A Document telling you everything you need to know about mitosis, for the exam :)

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Preview of Mitosis (GCSE BIOLOGY B2)

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New cells are needed for an organism, or part of an organism, to
grow. They are also needed to replace cells which become worn out
and repair damaged tissue. However the new cells must have the
same genetic information in them as the originals, so they can do the
same job. Each of your cells has a nucleus containing the
instructions for making whole new cells and even an entire new you!
These instructions are carried in the form of genes. A gene is a
small packet of information which controls a characteristic, or part of
a characteristic, of your body. The genes are grouped together on
chromosomes. A chromosome may carry several hundred or even
thousands of genes. You have 46 chromosomes in the nucleus of
your cells (except your gametes ­ sperm or ova). They come in 23
pairs. One of each pair is inherited from your father, and one from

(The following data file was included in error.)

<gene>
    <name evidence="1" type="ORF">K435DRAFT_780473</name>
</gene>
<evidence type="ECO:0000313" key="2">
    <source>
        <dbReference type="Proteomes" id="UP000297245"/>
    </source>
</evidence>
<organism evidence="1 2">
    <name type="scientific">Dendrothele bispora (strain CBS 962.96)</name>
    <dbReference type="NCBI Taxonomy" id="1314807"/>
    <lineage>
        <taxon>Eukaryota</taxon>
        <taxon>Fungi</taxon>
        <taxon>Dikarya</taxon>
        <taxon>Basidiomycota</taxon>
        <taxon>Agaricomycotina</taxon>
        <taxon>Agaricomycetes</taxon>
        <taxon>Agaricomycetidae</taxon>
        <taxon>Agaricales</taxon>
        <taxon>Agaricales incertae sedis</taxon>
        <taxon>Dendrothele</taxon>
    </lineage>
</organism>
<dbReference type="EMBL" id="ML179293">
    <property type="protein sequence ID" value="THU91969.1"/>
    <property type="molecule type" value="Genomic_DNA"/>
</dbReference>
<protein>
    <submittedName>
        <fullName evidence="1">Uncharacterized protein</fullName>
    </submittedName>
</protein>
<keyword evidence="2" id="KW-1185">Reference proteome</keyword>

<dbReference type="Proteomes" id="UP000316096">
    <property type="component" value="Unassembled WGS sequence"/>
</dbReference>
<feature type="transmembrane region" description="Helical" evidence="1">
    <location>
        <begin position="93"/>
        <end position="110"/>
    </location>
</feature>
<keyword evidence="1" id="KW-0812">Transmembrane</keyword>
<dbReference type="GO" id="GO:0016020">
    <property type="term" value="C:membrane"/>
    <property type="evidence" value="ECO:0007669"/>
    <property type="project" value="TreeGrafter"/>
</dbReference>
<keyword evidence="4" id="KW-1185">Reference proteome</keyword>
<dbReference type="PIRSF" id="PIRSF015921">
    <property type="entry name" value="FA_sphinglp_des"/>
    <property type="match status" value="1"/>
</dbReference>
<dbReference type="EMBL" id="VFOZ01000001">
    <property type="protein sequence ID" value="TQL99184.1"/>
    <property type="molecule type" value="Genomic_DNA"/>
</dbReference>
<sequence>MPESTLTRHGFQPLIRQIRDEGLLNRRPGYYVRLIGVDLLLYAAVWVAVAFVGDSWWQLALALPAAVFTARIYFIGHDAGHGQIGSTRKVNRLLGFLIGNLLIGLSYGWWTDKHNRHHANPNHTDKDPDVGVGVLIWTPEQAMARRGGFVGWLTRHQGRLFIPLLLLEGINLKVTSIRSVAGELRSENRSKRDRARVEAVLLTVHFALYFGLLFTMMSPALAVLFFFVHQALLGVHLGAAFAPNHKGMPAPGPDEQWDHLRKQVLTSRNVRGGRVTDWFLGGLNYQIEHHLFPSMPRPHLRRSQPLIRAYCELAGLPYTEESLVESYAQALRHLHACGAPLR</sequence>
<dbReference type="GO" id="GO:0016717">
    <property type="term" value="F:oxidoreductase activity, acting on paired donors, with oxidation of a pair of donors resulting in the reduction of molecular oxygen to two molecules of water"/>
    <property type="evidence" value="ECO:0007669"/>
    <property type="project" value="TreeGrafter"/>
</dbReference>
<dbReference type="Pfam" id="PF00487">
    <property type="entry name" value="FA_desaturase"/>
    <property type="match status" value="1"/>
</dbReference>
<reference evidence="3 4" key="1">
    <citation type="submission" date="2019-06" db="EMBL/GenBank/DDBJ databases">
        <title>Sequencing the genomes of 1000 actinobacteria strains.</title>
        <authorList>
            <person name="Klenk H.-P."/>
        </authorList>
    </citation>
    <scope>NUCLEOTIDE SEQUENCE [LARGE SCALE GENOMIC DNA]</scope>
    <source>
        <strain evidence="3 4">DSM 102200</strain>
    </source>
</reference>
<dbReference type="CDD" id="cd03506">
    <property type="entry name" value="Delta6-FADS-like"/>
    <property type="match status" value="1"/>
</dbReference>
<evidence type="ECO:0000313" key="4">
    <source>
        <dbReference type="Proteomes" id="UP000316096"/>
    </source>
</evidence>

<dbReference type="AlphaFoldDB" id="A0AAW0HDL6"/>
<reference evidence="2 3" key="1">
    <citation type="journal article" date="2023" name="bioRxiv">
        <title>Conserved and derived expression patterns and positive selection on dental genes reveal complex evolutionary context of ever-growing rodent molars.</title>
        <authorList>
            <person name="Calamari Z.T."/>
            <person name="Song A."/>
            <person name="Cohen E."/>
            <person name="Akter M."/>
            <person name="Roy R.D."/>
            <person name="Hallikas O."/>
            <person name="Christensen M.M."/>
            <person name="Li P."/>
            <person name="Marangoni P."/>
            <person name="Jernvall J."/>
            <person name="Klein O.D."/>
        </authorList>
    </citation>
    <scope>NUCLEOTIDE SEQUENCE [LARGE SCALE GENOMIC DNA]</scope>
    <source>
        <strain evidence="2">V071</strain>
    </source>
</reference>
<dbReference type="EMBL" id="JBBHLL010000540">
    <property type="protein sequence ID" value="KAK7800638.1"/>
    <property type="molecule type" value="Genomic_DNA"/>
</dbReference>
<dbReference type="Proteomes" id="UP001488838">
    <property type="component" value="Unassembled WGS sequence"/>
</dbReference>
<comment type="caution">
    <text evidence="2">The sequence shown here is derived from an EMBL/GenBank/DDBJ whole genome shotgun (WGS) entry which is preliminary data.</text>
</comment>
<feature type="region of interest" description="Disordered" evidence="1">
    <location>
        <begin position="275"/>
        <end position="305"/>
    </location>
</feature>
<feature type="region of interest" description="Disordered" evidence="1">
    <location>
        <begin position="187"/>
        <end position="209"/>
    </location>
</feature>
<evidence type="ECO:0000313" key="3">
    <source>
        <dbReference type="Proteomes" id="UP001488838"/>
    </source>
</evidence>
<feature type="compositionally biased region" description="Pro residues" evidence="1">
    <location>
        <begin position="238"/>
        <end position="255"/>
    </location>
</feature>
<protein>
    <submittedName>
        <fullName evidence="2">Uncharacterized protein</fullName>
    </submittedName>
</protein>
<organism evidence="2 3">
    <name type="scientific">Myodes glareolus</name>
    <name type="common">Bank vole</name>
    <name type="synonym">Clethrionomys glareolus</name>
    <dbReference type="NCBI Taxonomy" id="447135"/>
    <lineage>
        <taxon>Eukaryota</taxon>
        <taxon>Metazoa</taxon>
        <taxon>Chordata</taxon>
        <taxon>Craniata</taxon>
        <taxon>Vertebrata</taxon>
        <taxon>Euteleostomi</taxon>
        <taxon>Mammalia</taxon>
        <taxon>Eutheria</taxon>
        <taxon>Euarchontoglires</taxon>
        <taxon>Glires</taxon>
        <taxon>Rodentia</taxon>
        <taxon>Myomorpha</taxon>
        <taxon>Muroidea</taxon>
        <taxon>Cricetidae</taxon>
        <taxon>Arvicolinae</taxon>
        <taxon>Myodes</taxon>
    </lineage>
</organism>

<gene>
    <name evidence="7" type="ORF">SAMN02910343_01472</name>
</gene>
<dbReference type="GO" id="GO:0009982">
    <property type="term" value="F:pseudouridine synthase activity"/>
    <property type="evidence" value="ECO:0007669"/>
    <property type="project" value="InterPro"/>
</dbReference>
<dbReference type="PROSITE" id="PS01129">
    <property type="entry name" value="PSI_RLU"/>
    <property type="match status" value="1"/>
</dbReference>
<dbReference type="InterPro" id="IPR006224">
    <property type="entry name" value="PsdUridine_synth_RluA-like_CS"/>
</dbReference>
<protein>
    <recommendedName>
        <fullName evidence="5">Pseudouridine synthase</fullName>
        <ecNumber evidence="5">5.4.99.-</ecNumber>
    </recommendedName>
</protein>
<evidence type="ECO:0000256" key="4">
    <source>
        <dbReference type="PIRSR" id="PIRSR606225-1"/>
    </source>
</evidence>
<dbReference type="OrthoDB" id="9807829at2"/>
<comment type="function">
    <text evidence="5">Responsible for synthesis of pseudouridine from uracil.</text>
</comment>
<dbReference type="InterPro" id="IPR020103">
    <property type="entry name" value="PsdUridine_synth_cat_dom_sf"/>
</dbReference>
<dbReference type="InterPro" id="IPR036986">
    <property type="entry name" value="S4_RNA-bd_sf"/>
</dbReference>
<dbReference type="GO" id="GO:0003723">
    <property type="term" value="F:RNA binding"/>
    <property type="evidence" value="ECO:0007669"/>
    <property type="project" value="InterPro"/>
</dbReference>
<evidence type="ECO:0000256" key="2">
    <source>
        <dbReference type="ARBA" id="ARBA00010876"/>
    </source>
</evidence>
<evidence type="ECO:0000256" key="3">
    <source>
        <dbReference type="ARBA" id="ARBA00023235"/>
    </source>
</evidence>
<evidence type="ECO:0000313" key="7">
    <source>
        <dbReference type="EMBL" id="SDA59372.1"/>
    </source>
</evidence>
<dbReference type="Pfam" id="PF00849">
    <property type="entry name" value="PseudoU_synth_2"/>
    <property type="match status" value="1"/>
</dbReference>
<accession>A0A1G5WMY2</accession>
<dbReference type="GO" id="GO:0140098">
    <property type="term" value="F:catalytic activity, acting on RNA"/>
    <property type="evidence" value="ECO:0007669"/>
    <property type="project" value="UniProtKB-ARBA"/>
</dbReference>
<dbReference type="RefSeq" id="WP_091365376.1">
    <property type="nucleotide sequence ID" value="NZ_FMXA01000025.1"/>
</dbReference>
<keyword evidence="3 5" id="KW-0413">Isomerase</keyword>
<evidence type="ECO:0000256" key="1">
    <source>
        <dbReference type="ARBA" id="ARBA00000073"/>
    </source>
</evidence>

your mother.
Body cells divide to make new cells. The cell division which takes
place in the normal body cells and produces
identical daughter cells is called mitosis. As a
result of mitosis all your body cells have the
same genetic information. In asexual
reproduction, the cells of the offspring are
produced by mitosis from cells of their parent.
This is why they contain exactly the same genes
with no
variety. How does mitosis work? Before a cell
divides it produces new copies of the
chromosomes in the nucleus. This means that
when division takes place two
genetically identical daughter cells are formed.
In some areas of the body of an animal or plant,
cell division like this carries on rapidly all of the
time. Your skin is a good example ­ cells are
constantly being lost from the surface and new
cells are constantly being formed by cell division to replace them.


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